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GREENCARD THROUGH INVESTMENT

If you make a large investment in the United States, you may be able to obtain a green card. You can either invest $1 million in a business located anywhere in the U.S., or invest $500,000 in an area of high unemployment or a rural area. With a $500,000 investment in an area of high unemployment, such as the Bronx or Brooklyn in New York State, and by hiring at least ten full-time U.S. workers, you may apply for an investment-based green card.
You must have acquired the capital by lawful means. You must contribute capital in the form of equity or long-term debt financing. If you are acting only as a creditor to the business, you will not qualify for an immigrant visa.

Capital includes cash, cash equivalents, equipment, inventory, other tangible property, and indebtedness secured by assets owned by you (provided that you are directly and personally liable, and the investment enterprise is not used to secure the debt.

U.S. workers include U.S. citizens, lawful permanent residents, and asylees. Hiring workers with temporary visas does not satisfy the requirement of providing at least ten jobs for U.S. workers. For example, if you have nine U.S. citizen employees and one H-1B employee, the requirement is not satisfied.

Additionally, you cannot combine part-time positions to equal a full-time position to fulfill the requirement. Therefore, hiring 20 part-time workers will not satisfy the requirement of providing 10 full-time jobs.

Initially, you and your family will only receive conditional residence. You must re-petition after two years to become a permanent resident. Thus you must maintain your investment in the business for at least two years. You must be involved in the management of the business either through day-to-day managerial control or policy-making.

RECENT CHANGES IN ENTREPRENEUR REQUIREMENTS

Through the alien entrepreneur program, an alien can obtain a greencard by investing $1 million (or $500,000 in an area of high unemployment) in creating a new business, and hiring ten full-time U.S. workers. Prior law required the investor to have "established" the commercial enterprise. The Immigration Service interpreted this requirement very narrowly, stating that the investor must have been present at the inception of the business. INS (now called USCIS) used this requirement to deny many cases, for example, on the grounds that the alien applicant was not the person who signed and filed the business' incorporation papers filed with the state.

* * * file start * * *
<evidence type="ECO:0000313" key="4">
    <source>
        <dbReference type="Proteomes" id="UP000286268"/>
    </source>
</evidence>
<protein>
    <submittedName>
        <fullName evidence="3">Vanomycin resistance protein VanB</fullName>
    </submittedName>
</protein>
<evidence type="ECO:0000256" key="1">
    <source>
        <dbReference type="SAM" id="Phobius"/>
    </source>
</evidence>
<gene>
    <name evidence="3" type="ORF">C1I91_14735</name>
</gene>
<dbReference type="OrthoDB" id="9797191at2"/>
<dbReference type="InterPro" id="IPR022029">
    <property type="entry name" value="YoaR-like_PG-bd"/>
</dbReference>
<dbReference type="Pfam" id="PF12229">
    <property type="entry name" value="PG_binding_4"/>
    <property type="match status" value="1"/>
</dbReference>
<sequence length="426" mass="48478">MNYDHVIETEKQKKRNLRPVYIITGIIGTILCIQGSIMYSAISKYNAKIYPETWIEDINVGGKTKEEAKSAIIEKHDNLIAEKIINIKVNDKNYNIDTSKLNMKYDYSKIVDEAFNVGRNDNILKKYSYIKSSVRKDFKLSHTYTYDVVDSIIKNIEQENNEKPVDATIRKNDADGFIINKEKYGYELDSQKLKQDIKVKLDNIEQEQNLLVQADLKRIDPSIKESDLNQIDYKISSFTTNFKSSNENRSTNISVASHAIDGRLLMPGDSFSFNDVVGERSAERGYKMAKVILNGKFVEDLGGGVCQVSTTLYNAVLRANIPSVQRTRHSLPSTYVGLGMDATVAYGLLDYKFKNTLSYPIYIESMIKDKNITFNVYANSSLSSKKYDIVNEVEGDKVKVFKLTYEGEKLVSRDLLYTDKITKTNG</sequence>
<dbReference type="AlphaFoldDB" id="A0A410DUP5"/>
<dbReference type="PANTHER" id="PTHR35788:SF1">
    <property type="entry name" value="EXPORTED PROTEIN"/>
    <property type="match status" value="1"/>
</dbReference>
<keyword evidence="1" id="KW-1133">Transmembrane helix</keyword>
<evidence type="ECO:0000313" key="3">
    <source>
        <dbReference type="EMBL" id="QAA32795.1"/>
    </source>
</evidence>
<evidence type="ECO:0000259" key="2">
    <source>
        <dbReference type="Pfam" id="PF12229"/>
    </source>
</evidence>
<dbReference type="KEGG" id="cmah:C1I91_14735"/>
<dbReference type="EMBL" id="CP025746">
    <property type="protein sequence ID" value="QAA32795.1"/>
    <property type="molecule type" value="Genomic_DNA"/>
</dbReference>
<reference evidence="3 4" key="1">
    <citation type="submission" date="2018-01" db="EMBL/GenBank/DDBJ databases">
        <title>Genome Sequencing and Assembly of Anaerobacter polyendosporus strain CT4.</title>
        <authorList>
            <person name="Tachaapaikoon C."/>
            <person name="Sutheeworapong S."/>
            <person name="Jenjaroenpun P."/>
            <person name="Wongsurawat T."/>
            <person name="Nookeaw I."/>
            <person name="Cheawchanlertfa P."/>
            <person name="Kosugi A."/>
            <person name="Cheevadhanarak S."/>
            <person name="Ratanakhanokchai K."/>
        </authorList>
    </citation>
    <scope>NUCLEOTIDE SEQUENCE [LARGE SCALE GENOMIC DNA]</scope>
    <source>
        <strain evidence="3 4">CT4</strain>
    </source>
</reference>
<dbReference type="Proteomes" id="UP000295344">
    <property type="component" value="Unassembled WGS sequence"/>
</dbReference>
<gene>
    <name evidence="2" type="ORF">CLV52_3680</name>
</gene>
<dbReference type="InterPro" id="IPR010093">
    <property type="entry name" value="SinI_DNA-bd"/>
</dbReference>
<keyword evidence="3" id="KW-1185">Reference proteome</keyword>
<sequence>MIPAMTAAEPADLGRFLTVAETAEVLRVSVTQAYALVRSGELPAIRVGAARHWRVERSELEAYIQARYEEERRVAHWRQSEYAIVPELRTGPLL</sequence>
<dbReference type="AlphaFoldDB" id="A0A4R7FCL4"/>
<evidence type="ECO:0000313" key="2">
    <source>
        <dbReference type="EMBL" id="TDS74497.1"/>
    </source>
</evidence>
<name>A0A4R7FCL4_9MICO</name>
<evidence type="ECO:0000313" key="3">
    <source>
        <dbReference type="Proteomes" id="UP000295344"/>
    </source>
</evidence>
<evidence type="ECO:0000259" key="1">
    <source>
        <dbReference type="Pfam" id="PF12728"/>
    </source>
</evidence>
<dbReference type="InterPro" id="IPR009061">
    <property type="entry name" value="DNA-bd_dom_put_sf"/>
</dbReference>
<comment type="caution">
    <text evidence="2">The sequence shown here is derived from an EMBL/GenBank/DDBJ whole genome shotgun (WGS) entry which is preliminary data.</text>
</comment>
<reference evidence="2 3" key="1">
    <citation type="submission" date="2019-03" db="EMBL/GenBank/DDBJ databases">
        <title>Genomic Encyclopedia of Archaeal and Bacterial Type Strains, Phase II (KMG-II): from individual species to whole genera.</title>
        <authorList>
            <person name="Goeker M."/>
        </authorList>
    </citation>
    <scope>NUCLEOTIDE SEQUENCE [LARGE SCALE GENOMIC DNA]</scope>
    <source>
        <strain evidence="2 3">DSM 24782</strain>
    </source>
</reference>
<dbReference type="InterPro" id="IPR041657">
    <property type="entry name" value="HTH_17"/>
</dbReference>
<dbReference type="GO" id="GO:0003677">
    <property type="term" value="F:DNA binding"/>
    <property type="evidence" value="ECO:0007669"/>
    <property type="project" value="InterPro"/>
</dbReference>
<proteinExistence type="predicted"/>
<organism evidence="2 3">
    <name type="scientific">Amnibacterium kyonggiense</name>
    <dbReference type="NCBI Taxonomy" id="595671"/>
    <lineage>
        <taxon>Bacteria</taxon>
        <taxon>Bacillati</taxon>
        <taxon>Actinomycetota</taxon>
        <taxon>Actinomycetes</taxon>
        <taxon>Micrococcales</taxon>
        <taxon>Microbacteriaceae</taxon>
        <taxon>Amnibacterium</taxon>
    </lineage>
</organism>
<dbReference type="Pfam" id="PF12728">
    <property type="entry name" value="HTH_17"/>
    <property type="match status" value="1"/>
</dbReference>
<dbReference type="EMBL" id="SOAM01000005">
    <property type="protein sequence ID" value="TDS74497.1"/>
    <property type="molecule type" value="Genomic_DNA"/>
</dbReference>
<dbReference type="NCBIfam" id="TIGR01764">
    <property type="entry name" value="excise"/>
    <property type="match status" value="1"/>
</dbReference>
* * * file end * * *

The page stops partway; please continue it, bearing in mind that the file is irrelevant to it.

As an alternative to creating an original business, an investor could also qualify if he or she either
1) purchased an existing business and restructured or reorganized the business so that a new commercial enterprise resulted, or
2) the investor expanded an existing business and caused a 40 percent increase in its net worth or employment levels.
The Immigration Service also interpreted these requirements strictly, requiring audited financial statements regarding the company's former net worth just before the business was purchased. Most investors will not have obtained the audited financial statements of the company they purchased, and so would not be able to meet this requirement.
Because of the difficulty in meeting the requirements, not many have applied for immigration through the immigrant investor program since its inception in 1990, and fewer have actually obtained their greencards through the program. As part of the 21st Century Department of Justice Appropriations Authorization Act, November 2, 2002, Congress eliminated the enterprise establishment requirement for alien entrepreneurs. The amendment allows alien investors to invest in companies that are past the start-up phase and have already established themselves. However, the business should have been established after November 29, 1990.

CHANGE IN ALIEN ENTREPRENEUR REQUIREMENTS

Prior law required the investor to have "established" the commercial enterprise. The Immigration Service interpreted this requirement very narrowly, stating that the investor must have been present at the inception of the business. INS (now called USCIS) used this requirement to deny many cases, for example, on the grounds that the alien applicant was not the person who signed and filed the business' incorporation papers filed with the state.